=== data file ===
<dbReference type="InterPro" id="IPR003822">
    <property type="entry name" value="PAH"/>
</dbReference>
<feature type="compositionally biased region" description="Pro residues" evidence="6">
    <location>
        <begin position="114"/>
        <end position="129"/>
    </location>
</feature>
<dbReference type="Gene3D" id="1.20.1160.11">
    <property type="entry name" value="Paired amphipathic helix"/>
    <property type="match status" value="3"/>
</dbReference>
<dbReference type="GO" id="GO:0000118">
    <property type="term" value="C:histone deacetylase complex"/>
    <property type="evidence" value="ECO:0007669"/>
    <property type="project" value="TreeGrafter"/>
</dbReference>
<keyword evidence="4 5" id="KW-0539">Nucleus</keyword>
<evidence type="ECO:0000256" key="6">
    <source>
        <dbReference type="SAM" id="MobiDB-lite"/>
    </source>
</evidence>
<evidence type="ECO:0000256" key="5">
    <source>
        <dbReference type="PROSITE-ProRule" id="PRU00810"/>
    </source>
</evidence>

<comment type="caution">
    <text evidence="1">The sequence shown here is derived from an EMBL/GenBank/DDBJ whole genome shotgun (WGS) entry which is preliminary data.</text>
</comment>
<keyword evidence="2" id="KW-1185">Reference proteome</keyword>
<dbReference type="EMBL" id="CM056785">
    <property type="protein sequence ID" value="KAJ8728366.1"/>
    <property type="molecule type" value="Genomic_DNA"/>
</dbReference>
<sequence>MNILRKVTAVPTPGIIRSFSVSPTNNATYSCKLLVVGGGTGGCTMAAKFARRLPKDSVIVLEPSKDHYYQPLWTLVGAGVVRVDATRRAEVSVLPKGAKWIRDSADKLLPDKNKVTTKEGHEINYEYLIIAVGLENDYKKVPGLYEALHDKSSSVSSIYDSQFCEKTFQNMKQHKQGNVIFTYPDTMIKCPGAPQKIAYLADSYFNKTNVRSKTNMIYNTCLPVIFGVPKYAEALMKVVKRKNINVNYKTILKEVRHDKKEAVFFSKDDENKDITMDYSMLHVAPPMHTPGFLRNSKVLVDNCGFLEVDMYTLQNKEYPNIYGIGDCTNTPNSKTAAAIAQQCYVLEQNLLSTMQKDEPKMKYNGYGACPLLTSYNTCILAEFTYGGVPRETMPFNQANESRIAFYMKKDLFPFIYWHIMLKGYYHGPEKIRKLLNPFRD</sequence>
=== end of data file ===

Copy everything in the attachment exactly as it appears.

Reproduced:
<dbReference type="InterPro" id="IPR003822">
    <property type="entry name" value="PAH"/>
</dbReference>
<feature type="compositionally biased region" description="Pro residues" evidence="6">
    <location>
        <begin position="114"/>
        <end position="129"/>
    </location>
</feature>
<dbReference type="Gene3D" id="1.20.1160.11">
    <property type="entry name" value="Paired amphipathic helix"/>
    <property type="match status" value="3"/>
</dbReference>
<dbReference type="GO" id="GO:0000118">
    <property type="term" value="C:histone deacetylase complex"/>
    <property type="evidence" value="ECO:0007669"/>
    <property type="project" value="TreeGrafter"/>
</dbReference>
<keyword evidence="4 5" id="KW-0539">Nucleus</keyword>
<evidence type="ECO:0000256" key="6">
    <source>
        <dbReference type="SAM" id="MobiDB-lite"/>
    </source>
</evidence>
<evidence type="ECO:0000256" key="5">
    <source>
        <dbReference type="PROSITE-ProRule" id="PRU00810"/>
    </source>
</evidence>

<comment type="caution">
    <text evidence="1">The sequence shown here is derived from an EMBL/GenBank/DDBJ whole genome shotgun (WGS) entry which is preliminary data.</text>
</comment>
<keyword evidence="2" id="KW-1185">Reference proteome</keyword>
<dbReference type="EMBL" id="CM056785">
    <property type="protein sequence ID" value="KAJ8728366.1"/>
    <property type="molecule type" value="Genomic_DNA"/>
</dbReference>
<sequence>MNILRKVTAVPTPGIIRSFSVSPTNNATYSCKLLVVGGGTGGCTMAAKFARRLPKDSVIVLEPSKDHYYQPLWTLVGAGVVRVDATRRAEVSVLPKGAKWIRDSADKLLPDKNKVTTKEGHEINYEYLIIAVGLENDYKKVPGLYEALHDKSSSVSSIYDSQFCEKTFQNMKQHKQGNVIFTYPDTMIKCPGAPQKIAYLADSYFNKTNVRSKTNMIYNTCLPVIFGVPKYAEALMKVVKRKNINVNYKTILKEVRHDKKEAVFFSKDDENKDITMDYSMLHVAPPMHTPGFLRNSKVLVDNCGFLEVDMYTLQNKEYPNIYGIGDCTNTPNSKTAAAIAQQCYVLEQNLLSTMQKDEPKMKYNGYGACPLLTSYNTCILAEFTYGGVPRETMPFNQANESRIAFYMKKDLFPFIYWHIMLKGYYHGPEKIRKLLNPFRD</sequence>